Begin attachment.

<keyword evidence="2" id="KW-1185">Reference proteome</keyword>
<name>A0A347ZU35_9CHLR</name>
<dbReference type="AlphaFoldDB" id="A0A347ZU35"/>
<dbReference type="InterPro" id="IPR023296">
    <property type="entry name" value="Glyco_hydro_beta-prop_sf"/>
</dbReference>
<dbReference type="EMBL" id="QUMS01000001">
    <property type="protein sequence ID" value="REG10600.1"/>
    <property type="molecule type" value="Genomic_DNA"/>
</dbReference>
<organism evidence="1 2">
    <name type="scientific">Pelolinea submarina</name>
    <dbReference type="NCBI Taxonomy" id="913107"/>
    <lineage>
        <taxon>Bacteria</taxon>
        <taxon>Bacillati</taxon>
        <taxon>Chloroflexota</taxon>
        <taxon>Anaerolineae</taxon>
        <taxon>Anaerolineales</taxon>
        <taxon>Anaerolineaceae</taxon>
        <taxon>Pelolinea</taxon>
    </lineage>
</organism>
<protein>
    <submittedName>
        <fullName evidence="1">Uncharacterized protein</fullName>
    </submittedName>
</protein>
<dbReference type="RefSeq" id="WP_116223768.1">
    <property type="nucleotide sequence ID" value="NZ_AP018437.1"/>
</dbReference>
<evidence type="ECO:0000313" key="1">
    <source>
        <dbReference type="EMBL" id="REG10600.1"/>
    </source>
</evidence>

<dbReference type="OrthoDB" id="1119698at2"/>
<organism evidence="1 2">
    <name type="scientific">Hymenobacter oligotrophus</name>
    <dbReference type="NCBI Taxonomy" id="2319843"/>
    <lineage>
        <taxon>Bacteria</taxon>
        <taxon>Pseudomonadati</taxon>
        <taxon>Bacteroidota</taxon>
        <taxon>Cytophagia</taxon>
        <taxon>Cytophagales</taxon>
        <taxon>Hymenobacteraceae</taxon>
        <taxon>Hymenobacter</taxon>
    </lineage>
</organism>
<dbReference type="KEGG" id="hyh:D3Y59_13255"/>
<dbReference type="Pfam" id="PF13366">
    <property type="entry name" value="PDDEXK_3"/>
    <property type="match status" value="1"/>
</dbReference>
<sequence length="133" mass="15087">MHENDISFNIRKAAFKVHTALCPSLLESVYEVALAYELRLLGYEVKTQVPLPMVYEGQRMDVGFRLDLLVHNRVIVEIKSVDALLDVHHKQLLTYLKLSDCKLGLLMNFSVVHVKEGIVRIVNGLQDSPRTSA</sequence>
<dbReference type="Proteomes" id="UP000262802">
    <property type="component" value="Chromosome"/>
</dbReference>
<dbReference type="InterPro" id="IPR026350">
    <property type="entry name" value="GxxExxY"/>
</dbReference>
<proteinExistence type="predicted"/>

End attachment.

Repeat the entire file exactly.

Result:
<keyword evidence="2" id="KW-1185">Reference proteome</keyword>
<name>A0A347ZU35_9CHLR</name>
<dbReference type="AlphaFoldDB" id="A0A347ZU35"/>
<dbReference type="InterPro" id="IPR023296">
    <property type="entry name" value="Glyco_hydro_beta-prop_sf"/>
</dbReference>
<dbReference type="EMBL" id="QUMS01000001">
    <property type="protein sequence ID" value="REG10600.1"/>
    <property type="molecule type" value="Genomic_DNA"/>
</dbReference>
<organism evidence="1 2">
    <name type="scientific">Pelolinea submarina</name>
    <dbReference type="NCBI Taxonomy" id="913107"/>
    <lineage>
        <taxon>Bacteria</taxon>
        <taxon>Bacillati</taxon>
        <taxon>Chloroflexota</taxon>
        <taxon>Anaerolineae</taxon>
        <taxon>Anaerolineales</taxon>
        <taxon>Anaerolineaceae</taxon>
        <taxon>Pelolinea</taxon>
    </lineage>
</organism>
<protein>
    <submittedName>
        <fullName evidence="1">Uncharacterized protein</fullName>
    </submittedName>
</protein>
<dbReference type="RefSeq" id="WP_116223768.1">
    <property type="nucleotide sequence ID" value="NZ_AP018437.1"/>
</dbReference>
<evidence type="ECO:0000313" key="1">
    <source>
        <dbReference type="EMBL" id="REG10600.1"/>
    </source>
</evidence>

<dbReference type="OrthoDB" id="1119698at2"/>
<organism evidence="1 2">
    <name type="scientific">Hymenobacter oligotrophus</name>
    <dbReference type="NCBI Taxonomy" id="2319843"/>
    <lineage>
        <taxon>Bacteria</taxon>
        <taxon>Pseudomonadati</taxon>
        <taxon>Bacteroidota</taxon>
        <taxon>Cytophagia</taxon>
        <taxon>Cytophagales</taxon>
        <taxon>Hymenobacteraceae</taxon>
        <taxon>Hymenobacter</taxon>
    </lineage>
</organism>
<dbReference type="KEGG" id="hyh:D3Y59_13255"/>
<dbReference type="Pfam" id="PF13366">
    <property type="entry name" value="PDDEXK_3"/>
    <property type="match status" value="1"/>
</dbReference>
<sequence length="133" mass="15087">MHENDISFNIRKAAFKVHTALCPSLLESVYEVALAYELRLLGYEVKTQVPLPMVYEGQRMDVGFRLDLLVHNRVIVEIKSVDALLDVHHKQLLTYLKLSDCKLGLLMNFSVVHVKEGIVRIVNGLQDSPRTSA</sequence>
<dbReference type="Proteomes" id="UP000262802">
    <property type="component" value="Chromosome"/>
</dbReference>
<dbReference type="InterPro" id="IPR026350">
    <property type="entry name" value="GxxExxY"/>
</dbReference>
<proteinExistence type="predicted"/>